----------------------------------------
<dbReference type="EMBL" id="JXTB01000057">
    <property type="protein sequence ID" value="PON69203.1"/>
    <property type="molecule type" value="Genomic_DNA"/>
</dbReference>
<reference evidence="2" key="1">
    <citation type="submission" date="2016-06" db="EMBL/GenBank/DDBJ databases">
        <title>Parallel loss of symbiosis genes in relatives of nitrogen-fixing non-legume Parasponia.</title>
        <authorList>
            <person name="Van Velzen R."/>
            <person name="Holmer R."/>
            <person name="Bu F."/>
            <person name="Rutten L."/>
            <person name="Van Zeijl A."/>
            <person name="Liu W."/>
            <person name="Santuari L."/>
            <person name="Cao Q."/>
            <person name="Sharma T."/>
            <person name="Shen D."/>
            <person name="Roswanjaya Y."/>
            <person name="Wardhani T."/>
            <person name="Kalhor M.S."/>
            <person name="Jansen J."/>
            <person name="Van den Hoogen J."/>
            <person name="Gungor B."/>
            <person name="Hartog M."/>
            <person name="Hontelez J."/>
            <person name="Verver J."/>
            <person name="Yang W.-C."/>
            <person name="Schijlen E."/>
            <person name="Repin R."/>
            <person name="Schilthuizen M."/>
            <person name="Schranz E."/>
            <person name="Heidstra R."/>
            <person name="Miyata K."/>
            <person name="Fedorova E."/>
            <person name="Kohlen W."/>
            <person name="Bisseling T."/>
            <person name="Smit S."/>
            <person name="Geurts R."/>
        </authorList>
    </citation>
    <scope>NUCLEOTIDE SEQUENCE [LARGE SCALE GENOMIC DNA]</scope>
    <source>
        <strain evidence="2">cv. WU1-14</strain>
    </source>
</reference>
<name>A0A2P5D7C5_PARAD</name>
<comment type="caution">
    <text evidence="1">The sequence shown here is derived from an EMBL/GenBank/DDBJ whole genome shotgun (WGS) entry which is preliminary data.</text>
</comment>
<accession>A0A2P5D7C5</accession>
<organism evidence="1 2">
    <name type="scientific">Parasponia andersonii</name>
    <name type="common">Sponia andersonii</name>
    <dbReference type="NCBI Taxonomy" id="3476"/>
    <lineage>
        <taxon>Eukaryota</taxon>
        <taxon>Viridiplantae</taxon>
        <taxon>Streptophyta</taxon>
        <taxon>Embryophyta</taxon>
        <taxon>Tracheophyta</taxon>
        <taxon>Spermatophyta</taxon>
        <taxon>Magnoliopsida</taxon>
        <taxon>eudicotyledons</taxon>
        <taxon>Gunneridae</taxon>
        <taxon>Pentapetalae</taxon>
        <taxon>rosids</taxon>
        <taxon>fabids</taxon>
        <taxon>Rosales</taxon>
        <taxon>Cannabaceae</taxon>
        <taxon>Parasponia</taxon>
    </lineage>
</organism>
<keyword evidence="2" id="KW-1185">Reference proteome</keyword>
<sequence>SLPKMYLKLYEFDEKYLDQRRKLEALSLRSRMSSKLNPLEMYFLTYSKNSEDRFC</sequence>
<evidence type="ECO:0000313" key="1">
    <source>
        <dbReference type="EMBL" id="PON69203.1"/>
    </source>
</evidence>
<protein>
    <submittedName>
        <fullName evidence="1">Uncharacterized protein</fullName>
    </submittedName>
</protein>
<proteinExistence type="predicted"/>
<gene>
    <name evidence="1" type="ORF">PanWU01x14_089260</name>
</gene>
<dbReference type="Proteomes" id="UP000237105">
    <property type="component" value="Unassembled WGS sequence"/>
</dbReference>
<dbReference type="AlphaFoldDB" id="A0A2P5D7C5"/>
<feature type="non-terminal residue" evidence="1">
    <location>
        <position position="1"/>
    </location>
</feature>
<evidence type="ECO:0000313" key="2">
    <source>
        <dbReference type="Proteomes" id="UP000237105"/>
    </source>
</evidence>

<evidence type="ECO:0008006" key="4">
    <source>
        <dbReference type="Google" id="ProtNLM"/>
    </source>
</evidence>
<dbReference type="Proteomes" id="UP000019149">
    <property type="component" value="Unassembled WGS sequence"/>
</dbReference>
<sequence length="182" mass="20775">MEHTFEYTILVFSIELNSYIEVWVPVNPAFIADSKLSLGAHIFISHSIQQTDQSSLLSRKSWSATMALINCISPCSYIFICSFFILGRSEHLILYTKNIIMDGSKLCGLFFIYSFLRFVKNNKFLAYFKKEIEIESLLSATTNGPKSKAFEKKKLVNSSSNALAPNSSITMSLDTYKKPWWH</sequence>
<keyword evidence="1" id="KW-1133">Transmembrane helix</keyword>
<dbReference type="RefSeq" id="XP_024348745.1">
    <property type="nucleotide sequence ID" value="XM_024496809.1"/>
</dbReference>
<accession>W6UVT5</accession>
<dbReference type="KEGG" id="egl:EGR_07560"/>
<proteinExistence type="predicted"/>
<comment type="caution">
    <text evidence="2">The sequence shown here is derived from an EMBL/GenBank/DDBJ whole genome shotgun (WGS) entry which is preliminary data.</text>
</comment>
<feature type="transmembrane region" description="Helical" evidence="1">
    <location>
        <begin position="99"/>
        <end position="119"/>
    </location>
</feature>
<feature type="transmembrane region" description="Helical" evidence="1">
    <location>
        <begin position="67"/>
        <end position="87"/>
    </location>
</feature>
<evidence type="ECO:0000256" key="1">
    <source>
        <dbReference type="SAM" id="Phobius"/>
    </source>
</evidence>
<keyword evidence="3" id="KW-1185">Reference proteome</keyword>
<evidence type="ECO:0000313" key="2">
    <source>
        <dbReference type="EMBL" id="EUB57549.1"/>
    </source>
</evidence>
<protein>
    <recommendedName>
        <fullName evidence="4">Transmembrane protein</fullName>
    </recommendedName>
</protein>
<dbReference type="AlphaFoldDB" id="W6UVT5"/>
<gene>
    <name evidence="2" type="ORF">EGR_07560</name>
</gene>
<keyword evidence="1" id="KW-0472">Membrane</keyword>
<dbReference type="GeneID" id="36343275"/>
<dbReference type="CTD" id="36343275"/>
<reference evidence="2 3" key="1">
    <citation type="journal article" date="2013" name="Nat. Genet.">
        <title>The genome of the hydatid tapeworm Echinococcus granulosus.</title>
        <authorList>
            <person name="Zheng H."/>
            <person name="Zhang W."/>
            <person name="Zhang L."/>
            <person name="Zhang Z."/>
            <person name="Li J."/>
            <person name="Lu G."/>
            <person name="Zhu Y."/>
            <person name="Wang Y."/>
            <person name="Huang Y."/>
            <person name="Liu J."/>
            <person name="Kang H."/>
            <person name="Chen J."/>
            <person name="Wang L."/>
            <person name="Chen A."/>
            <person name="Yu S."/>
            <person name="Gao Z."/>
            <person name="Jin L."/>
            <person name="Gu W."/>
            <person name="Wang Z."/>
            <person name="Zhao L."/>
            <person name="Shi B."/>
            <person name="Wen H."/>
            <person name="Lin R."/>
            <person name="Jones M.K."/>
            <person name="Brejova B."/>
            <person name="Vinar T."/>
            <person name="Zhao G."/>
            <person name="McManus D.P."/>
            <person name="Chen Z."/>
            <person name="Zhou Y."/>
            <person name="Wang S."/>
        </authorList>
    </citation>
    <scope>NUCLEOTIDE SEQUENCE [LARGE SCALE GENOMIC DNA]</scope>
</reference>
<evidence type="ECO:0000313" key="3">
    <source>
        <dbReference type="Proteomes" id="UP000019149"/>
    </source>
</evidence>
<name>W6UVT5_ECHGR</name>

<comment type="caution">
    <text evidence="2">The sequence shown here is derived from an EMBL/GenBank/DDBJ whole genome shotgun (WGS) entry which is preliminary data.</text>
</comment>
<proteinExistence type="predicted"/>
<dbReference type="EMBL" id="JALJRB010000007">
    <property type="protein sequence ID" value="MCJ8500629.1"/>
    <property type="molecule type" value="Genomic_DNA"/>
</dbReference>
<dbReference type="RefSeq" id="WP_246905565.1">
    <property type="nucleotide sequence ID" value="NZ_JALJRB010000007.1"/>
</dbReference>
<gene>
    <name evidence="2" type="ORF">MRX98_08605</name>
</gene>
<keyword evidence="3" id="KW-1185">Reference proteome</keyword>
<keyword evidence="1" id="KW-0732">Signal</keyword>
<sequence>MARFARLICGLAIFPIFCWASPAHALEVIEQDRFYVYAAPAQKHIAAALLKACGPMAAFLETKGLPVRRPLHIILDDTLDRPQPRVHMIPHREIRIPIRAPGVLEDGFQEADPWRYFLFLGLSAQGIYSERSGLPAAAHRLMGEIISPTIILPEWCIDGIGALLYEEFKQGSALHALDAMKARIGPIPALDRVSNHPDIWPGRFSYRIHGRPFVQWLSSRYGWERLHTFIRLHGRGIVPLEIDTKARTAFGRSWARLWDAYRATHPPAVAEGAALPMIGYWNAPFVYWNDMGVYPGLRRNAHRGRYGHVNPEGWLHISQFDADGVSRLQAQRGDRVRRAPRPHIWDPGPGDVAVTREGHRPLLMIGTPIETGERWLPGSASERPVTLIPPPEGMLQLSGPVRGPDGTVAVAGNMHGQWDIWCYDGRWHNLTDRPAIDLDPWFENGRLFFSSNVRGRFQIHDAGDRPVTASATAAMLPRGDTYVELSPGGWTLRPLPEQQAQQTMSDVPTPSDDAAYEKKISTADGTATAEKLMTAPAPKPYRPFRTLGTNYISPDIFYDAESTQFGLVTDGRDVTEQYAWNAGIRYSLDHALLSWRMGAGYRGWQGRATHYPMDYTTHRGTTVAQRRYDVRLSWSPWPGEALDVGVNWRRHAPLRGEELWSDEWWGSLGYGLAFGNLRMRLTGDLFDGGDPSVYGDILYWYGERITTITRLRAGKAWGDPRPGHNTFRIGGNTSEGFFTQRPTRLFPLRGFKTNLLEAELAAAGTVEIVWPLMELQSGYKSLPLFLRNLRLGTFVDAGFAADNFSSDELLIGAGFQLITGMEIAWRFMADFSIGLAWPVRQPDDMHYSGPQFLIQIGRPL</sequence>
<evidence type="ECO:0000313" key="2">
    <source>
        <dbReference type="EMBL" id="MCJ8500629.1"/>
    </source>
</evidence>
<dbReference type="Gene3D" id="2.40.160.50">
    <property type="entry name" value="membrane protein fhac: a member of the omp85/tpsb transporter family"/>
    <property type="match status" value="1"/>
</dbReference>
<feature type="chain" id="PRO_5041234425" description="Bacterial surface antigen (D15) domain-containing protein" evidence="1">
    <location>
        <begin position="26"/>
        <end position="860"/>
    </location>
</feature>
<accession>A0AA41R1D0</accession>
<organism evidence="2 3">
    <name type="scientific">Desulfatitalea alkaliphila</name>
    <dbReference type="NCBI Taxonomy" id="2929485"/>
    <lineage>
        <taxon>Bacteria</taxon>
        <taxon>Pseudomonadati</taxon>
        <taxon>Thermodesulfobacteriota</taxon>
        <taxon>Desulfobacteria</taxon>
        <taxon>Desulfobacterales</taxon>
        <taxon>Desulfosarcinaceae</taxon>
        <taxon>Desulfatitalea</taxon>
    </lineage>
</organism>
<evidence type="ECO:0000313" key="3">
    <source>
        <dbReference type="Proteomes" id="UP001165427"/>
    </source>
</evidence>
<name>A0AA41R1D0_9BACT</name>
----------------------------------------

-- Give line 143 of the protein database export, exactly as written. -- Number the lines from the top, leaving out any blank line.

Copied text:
        <dbReference type="EMBL" id="EUB57549.1"/>